Deep Sky

Images of astronomical objects without any landscape element. Deep sky photography traditionally takes a lot more time, patience, precision and reliance on perfect weather than landscape astrophotography. Long exposures of several minutes and tens of individual frames are often used to reduce the image noise created during such exposures. In total a final image can be hours of data. A guiding camera often needs to be used also to send precision corrections to the mount and ensure it keeps the stars locked in position within the frame.

All of these images were created using a mount belonging to Earth and Sky Ltd on Earth and Sky property unless otherwise stated.

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Tarantula - The Tarantula Nebula is one of my favourite deep sky objects. Not just for its intricate beauty, but the sheer vastness of its scale and complexity. It is on the outskirts of The Large Magellanic Cloud, a dwarf galaxy bound to The Milky Way. Being able to see a nebula in another galaxy with cheap binoculars is pretty amazing and hints at its size. Estimated to be 700-800 light years across, it is the most active star forming region in the local group of galaxies and contains many of the most massive stars known. So vast and furiously active that stars are being born and dying within it. It is the location of Supernova 1987A, the closest supernova witnessed since the invention of the telescope.


The tarantula nebula is the brightest cloudy region to the right of centre.

Camera - Nikon D810A
Telescope - Vixen 115S
Mount - Losmandy Gemini
Processed in Pixinsight

Jewels of the Southern Sky - The Southern regions of The Milky Way containing famous constellations and objects such as the Southern Cross (Lower left of centre) , Pointer Stars ( Lower Right - Alpha Centauri far right is the closest star to our own) , The Carina Nebula glowing pink in the upper left, The Running Chicken Nebula left of centre, the dark Coalsack Nebula near the centre and many famous clusters such as The Jewel Box and Wishing Well.


Taken over 3-4 nights within two weeks, this image is a stack of over 40 individual frames.
Camera - Nikon D810A
Lens - Nikkor 50mm F1.8D @ F5.6
Mount - Losmandy Gemini
Processed in Pixinsight.

Carina - The Carina Nebula is a huge cloud of gas and dust hundreds of lights years across visible mainly from the southern hemisphere. The pink and reds seen in this image are distinctive signs of hydrogen gas ionised by the radiation of nearby stars. One of those stars, Eta Carina, the bright white one underneath the keyhole nebula just left of centre, is a binary system containing a hypergiant star with a companion, surrounded by a shell of ejected material from eruptions in the mid 1800s which caused it to become the second brightest star in the sky for many months. It is not normally visible with the naked eye. This is further evidence that the system may be close to a spectacular supernova in the stellar near future.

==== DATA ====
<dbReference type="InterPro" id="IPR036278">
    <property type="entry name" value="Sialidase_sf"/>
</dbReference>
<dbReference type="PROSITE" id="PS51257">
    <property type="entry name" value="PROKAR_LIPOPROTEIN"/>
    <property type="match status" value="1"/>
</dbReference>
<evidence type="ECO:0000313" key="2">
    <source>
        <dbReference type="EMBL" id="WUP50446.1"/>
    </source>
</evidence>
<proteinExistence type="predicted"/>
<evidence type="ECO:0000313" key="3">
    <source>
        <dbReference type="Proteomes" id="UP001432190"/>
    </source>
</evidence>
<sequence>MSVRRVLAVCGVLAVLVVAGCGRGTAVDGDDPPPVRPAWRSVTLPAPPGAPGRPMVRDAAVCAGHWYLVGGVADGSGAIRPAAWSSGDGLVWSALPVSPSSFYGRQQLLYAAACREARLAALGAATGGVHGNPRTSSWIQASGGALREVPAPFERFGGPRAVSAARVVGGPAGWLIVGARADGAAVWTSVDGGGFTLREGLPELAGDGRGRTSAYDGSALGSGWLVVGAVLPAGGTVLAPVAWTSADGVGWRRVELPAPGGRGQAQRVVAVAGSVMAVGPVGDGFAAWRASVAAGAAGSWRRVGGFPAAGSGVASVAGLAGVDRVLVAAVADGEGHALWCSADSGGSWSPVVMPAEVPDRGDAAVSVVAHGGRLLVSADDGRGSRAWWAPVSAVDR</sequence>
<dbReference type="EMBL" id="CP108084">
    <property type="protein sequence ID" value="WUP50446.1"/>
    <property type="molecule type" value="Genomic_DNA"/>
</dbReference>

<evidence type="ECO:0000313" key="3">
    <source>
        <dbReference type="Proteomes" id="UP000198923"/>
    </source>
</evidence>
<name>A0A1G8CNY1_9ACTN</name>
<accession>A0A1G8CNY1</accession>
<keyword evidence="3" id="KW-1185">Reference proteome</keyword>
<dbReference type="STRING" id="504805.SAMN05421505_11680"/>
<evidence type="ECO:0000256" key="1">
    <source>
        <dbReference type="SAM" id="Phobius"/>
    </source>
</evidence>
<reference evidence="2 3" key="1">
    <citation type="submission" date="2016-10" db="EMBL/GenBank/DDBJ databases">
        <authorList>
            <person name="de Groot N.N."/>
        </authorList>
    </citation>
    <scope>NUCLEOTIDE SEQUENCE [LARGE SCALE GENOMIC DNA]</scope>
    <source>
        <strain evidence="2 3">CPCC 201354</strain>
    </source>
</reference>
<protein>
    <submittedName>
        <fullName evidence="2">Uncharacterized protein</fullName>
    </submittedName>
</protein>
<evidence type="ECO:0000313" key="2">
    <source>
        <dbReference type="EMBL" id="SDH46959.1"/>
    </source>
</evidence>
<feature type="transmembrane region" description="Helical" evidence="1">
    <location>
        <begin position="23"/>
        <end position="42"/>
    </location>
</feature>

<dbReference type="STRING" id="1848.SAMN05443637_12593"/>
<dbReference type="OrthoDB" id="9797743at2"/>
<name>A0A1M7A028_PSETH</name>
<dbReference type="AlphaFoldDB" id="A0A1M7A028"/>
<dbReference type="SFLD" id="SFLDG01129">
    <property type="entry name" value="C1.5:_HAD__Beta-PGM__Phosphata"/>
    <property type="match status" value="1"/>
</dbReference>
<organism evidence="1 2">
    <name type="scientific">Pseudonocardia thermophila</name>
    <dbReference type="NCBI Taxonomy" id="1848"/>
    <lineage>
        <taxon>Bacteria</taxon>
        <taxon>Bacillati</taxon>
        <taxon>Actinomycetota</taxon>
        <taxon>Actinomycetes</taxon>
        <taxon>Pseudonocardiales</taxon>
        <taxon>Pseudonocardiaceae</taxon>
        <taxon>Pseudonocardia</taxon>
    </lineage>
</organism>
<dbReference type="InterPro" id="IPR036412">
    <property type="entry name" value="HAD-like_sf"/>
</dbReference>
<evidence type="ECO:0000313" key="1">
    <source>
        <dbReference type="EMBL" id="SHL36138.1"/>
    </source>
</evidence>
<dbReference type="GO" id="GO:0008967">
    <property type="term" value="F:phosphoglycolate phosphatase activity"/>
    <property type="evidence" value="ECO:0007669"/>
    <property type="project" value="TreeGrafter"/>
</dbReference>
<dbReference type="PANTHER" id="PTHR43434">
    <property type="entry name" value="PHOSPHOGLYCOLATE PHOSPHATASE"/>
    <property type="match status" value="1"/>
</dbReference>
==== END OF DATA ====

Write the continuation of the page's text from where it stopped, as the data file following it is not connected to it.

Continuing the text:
This is my first deep sky shot using mostly my own equipment and has a few flaws which I will improve on in later attempts. Specifically the streaky, oval stars near the corners which a field flattener should help with.

Telescope - Vixen 115S
Camera - Nikon D810A
Processed in Lightroom and Photoshop only.

I'm not The Moon's biggest fan. It makes two weeks out of every month difficult or impossible to shoot The Milky Way or the fainter stars. But it is a pretty cool thing to look at through a telescope because it's so close and you don't need a powerful telescope to see a good level of detail. This was shot through my Vixen 115S refractor, with a focal length of about 900mm.

I'm not The Moon's biggest fan. It makes two weeks out of every month difficult or impossible to shoot The Milky Way or the fainter stars. But it is a pretty cool thing to look at through a telescope because it's so close and you don't need a powerful telescope to see a good level of detail. This was shot through my Vixen 115S refractor, with a focal length of about 900mm.

The Rho Ophiuchi region / Heart of the Scorpion. This was shot with a cheap 50mm F1.8 Nikkor lens and an expensive borrowed Losmandy Gemini mount thanks to Earth and Sky, Lake Tekapo. There are two planets in this image. Mars, the brightest top left, and Saturn, the whiter one lower centre. This was only two nights after Mars' closest approach in the last decade. When further away and less bright, it can be easily confused with Antares which is the yellow/orange star in the cloudy region near centre. Antares translates to 'Rival of Mars' or 'Equal to Mars' as they often inhabit the same region of sky and are similar brightness and colour. The artist's pallette type appearance here is from different coloured stars illuminating clouds of dust and gas as well as red glowing hydrogen regions.

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